PAUL STAINTON: So we just keep building and building and building do we on new towns and on our countryside? And eventually we might build enough houses so that everybody’s got somewhere to live.
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Discussion curtailed on destruction of Milton Road trees

blossom17:10 Thursday 2nd June 2016
BBC Radio Cambridgeshire

CHRIS MANN: Plans to close key commuter roads in Cambridge during peak hours have passed their first hurdle. The proposals have been approved by business leaders and councillors at today’s City Deal Assembly. Our political reporter Hannah Olsson was there and joins me in the studio now. Hannah evening.
CHRIS MANN: Remind us what was being discussed today.
HANNAH OLSSON: Well Chris it was the eight part plan to tackle congestion in Cambridge that I told you about last week. It was outlined by City Deal officers. It includes as you say peak-time road closures in some key roads in the city, including Hills Road and East Road, charging some of the larger businesses in the city for commuter parking spaces, and increasing the number of park and ride and residential spaces. What it doesn’t include is a congestion charge, an idea that lots of people believe is the solution to Cambridge’s traffic problems, but that the City Deal officers say wouldn’t necessarily work, and would be unfair to people who live outside the city. Changes to Milton Road and Histon Road were also discussed today. They proved very controversial, because widening Milton Road involves cutting down the trees that line each side of it. Now if you travel up and down there at the moment, of course it’s near our studios here, you can see people have tied yellow ribbons to all the trees. Have you seen those Chris?
CHRIS MANN: Absolutely.
HANNAH OLSSON: Yes. The people that are campaigning to save those trees.
CHRIS MANN: So what was the point of today’s meeting?
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Peterborough Willow Festival impasse – organisers blame Council officers

“We’re in the dark, and we believe there are clandestine reasons behind this. We don’t know what they are.”

willow08:25 Thursday 26th May 2016
BBC Radio Cambridgeshire

DOTTY MCLEOD: Peterborough City Council are saying the Willow Festival won’t be allowed to take place on the city’s Embankment. The Council says they’ve withdrawn permission to use the land because they haven’t received payment or documents that they need from the organisers. The event’s due to return to the city in July after being cancelled last year for financial reasons. Let’s see if we can get to the bottom of this. The organiser of the Willow Festival Mark Ringer joins us now. So Mark, is it all off this year then?
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EU funded think-tank Brexit brochure austerity warning

“The IFS are part of this cosy establishment which desperately wants to keep us in the European Union.”

turkeys17:23 Wednesday 25th May 2016
BBC Radio Cambridgeshire

CHRIS MANN: There’s been a mixed response to a report from an economic think-tank suggesting that quitting the European Union could cause two more years of austerity. The Institute for Fiscal Studies accepts that savings would be made if the British people voted to leave in next month’s referendum, but its boss Paul Johnson says that the benefits would be offset with the economy set to shrink.
PAUL JOHNSON: The immediate effect of leaving the EU would be that the Government would have an extra £8 billion or so to spend, money that currently goes to the European Union. But it wouldn’t take very much at all to change in the economy to lose that very quickly, and our best estimate is actually you’d lose quite a lot more than that £8 billion, because the economy would grow less quickly than otherwise.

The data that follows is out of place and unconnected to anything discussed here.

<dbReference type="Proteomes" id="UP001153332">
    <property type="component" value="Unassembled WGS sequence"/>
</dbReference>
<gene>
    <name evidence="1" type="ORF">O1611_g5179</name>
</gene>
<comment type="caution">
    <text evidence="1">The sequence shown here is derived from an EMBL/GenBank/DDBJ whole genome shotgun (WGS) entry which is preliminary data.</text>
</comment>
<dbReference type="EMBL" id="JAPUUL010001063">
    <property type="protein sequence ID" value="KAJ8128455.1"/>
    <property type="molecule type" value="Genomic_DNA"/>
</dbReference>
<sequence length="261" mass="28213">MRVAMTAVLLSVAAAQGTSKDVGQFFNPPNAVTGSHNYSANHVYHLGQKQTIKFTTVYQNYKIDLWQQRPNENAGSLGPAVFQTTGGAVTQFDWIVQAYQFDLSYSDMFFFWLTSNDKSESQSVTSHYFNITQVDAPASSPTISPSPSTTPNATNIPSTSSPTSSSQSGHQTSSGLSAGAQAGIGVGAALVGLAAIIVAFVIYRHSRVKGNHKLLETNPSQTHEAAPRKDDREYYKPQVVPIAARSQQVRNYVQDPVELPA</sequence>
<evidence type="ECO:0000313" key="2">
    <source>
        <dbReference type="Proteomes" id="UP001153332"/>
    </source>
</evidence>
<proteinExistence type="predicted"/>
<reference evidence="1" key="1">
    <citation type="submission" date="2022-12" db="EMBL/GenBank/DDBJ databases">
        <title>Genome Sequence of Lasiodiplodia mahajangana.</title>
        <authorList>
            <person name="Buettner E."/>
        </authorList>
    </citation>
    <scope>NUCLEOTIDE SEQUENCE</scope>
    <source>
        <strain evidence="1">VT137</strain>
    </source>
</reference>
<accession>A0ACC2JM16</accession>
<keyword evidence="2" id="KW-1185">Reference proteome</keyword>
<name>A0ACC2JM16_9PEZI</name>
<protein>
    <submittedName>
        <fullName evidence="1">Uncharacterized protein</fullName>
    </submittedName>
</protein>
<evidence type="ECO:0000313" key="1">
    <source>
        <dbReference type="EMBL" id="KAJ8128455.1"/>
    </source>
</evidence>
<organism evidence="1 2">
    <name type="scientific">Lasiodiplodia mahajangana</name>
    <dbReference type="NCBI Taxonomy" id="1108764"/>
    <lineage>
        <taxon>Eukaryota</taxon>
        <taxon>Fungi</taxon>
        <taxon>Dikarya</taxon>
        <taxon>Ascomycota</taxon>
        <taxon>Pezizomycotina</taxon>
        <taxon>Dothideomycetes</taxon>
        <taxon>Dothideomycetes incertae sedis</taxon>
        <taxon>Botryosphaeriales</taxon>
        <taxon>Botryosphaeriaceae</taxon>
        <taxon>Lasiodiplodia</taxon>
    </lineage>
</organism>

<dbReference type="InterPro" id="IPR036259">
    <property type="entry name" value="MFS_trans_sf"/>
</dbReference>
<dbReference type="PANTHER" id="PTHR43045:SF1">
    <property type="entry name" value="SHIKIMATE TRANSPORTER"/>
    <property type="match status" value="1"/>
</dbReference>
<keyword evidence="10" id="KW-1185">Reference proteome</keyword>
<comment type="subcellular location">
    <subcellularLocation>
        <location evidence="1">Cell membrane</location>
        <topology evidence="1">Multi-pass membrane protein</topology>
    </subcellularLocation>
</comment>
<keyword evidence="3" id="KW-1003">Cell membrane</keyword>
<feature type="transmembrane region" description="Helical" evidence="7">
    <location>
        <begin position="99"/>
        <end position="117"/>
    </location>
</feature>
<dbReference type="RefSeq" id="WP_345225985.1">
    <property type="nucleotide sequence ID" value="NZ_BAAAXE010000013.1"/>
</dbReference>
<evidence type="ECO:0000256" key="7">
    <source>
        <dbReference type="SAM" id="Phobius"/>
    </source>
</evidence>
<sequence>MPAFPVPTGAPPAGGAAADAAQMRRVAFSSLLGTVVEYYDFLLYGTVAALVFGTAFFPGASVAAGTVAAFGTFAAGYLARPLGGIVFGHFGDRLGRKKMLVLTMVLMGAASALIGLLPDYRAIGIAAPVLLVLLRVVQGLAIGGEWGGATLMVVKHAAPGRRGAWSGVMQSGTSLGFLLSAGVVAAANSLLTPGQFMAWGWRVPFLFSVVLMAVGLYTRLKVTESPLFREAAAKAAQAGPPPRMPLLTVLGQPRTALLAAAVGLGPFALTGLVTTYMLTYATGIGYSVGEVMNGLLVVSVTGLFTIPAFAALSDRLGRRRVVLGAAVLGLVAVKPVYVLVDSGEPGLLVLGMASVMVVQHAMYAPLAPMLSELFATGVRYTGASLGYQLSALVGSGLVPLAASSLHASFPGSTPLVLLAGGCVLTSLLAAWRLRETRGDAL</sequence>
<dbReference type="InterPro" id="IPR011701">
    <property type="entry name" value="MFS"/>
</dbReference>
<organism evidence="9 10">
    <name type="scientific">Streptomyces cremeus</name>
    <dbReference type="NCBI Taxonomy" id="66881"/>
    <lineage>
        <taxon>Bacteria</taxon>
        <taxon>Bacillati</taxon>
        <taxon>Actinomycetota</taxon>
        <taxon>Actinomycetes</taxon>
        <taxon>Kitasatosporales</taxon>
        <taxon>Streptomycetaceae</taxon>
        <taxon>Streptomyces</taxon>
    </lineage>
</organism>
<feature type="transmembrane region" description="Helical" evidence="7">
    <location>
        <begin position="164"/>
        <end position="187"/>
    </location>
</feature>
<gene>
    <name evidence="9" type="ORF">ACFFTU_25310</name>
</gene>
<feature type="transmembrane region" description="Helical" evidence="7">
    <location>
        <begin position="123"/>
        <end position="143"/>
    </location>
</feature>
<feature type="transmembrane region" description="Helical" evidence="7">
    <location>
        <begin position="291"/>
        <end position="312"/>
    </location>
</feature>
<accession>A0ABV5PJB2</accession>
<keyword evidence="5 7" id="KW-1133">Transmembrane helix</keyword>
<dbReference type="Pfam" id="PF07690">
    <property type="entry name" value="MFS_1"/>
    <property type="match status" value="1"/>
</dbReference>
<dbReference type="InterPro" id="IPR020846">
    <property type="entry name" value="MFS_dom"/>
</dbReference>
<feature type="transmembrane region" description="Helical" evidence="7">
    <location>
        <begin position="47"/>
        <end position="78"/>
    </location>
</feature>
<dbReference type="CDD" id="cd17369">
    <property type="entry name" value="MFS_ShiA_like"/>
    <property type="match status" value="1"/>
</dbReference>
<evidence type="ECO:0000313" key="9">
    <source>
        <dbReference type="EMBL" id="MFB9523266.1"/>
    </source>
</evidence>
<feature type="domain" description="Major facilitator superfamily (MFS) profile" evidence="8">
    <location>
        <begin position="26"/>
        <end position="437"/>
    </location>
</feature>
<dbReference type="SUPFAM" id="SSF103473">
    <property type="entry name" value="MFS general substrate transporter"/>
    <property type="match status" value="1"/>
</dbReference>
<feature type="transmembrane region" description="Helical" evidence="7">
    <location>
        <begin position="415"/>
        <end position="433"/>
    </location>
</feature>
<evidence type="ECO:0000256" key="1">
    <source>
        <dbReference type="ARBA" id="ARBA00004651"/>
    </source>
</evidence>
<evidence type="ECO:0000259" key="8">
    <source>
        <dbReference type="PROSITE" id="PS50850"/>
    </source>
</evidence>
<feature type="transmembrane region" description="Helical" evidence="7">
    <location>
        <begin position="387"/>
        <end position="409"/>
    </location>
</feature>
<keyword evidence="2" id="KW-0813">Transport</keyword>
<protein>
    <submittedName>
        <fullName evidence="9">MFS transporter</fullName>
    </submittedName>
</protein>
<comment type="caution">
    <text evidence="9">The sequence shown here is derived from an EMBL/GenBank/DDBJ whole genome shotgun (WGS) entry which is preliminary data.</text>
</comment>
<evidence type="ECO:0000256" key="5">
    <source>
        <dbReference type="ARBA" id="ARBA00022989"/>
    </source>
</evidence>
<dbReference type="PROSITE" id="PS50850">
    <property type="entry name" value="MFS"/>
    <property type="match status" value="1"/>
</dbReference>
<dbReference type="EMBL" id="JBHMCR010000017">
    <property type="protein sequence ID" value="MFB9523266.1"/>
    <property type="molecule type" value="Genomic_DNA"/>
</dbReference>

CHRIS MANN: But the Leader of the UK Independence Party Nigel Farage is questioning the impartiality of the organisation.
NIGEL FARAGE: They take in millions of pounds of money from the European Union. So once again, it’s the same old game, it’s taxpayers’ money being used to tell us what we should think, and what you should do. And frankly the scale of this now is outrageous. The Government and all their friends, taxpayer funded friends, are frankly cheating.
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A Royal visit and a summer of celebration at Grafham Water

Fifty years after its construction, Prince Philip returns to open expanded facilities.

grafham07:56 Wednesday 25th May 2016
BBC Radio Cambridgeshire

DOTTY MCLEOD: A royal visitor is returning to Cambridgeshire today, returning to Grafham Water, 50 years after officially opening the reservoir there.
ANNOUNCER: The opning of Grafham Water by His Royal Highness the Duke of Edinburgh was the climax of years of planning, to meet the future demands for water in the Anglian region. This need for additional water storage in one of the driest parts of the country was identified in the early 1950s, after water shortages were experienced in the Northampton and Cambridgeshire areas.
DOTTY MCLEOD: I just love listening to that archive. I think it really evokes a completely different era. Prince Philip then back again today, unveiling a £28 million storage reservoir and pumping station at Grafham. Emma Staples is from Anglian Water and joins me now. So Emma what was it exactly that Prince Philip opened back then?
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East Anglian devolution process questions arising

08:07 Friday 20th May 2016
BBC Radio Cambridgeshire

DOTTY MCLEOD: A deadline of next Friday has been set to reach an agreement on East Anglian devolution involving Cambridgeshire and Peterborough. This timescale was revealed in yesterday’s BBC devolution debate, organised by BBC Radio Cambridgeshire, Radio Norfolk and Radio Suffolk. In the meantime a former civil servant has told me he also believes that unnamed local partners suggested Cambridgeshire joins the devolution arrangement, not the Government. Antony Carpen says he reached this conclusion after submitting Freedom of Information requests to the Government.